Hard facts about infestations are hard to come by. Information is usually based on the number of treatments carried out. In Britain, many companies dealing in pest control are unwilling to release statistics about which areas they have treated. The main source of information is the environmental health departments of local councils, but reporting is erratic and inspections irregular. Information about infestations is collected in different ways, and is often discontinuous because computerised databases were introduced at different times in different areas. It may also include data about other household pests such as cockroaches, ants or even mice, masking the problem of bedbugs.
And about the difficulties of inspections and the stigma of reporting an infestation:
Most environmental health departments are short of officers to carry out inspections. Usually a council becomes aware of an infestation only if someone complains – but people are often ashamed to admit that their homes are infested and they turn to the environmental health department only as a last resort when their own attempts to kill the bugs with household insecticides have failed. Many cases go undetected for years, until either the bites become unbearable or a relative or neighbour reports the problem.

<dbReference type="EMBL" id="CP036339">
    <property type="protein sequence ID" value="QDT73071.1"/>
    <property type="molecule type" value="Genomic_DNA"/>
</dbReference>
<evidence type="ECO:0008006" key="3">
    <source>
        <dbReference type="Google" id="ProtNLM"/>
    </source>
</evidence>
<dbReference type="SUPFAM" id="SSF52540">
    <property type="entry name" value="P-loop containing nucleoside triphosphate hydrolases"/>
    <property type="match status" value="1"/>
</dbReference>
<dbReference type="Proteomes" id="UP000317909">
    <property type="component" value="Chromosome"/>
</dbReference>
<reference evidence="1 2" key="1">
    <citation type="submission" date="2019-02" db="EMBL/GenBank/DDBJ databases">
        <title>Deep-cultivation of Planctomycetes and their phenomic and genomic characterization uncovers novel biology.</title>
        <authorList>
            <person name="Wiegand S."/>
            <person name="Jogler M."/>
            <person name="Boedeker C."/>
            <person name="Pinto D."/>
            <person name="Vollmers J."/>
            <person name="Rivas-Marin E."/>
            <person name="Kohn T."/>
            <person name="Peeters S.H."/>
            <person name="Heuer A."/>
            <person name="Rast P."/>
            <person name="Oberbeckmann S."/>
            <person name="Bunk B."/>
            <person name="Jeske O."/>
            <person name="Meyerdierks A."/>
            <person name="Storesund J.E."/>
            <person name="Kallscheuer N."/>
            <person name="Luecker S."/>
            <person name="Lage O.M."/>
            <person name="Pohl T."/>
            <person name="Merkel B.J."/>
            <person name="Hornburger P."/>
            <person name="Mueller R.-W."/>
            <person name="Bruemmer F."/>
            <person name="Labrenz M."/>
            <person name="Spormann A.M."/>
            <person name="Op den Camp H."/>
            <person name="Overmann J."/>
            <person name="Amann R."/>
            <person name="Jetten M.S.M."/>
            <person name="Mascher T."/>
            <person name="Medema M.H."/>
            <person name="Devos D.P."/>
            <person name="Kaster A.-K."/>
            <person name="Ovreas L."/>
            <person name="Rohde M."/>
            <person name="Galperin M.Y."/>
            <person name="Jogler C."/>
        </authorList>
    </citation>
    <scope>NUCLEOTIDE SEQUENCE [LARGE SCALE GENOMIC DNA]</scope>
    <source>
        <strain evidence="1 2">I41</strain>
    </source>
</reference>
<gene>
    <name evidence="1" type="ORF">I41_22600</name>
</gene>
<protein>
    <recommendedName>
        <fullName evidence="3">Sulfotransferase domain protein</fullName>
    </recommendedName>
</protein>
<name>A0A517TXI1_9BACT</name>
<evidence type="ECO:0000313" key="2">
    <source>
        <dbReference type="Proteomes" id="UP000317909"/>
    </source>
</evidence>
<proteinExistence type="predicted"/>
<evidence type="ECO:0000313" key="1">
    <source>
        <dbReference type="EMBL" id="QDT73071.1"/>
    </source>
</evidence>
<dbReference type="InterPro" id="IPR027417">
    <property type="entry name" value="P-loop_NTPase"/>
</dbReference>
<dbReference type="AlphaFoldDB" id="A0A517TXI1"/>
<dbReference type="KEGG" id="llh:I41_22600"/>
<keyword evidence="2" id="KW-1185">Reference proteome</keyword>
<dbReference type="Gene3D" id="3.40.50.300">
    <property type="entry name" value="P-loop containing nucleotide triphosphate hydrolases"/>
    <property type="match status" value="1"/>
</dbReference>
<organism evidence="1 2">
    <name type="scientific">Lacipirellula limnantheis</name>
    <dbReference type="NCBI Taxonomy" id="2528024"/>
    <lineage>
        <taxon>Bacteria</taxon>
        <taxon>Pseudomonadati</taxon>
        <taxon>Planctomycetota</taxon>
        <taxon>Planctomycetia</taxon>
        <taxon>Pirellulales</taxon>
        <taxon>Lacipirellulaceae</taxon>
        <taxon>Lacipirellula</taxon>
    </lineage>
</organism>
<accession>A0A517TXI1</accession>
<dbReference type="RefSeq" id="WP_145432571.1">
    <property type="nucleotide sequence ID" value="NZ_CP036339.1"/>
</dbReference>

There is much more. I highly recommend that you read it yourself.
The article is remarkable, among other reasons, for King’s writing about infestations in Africa and India and infestations in the UK virtually in the same breath, at one point comparing the number of bites that people living in “heavily infested premises” in North London and Natal could suffer. When she concludes that “we must find out what is the scale of the infestation” she is not writing about only one group of human beings on the earth.
But what about the United States you ask? Well, we should attempt to examine the history of infestations in the United States, a considerably more difficult project. No Environmental Health Officers tracking data, however imperfectly, here. Next time perhaps.
You may also be interested in the letters from New Scientist readers, here, here, and here. Also, don’t miss the interesting tidbit about Robert Usinger’s hemoglobin levels from feeding his bedbug colony from 1958 to 1964! Further recommended reading about bedbugs in the UK must, of course, include two articles by Clive Boase, both PDFs, which will load if you click here and here.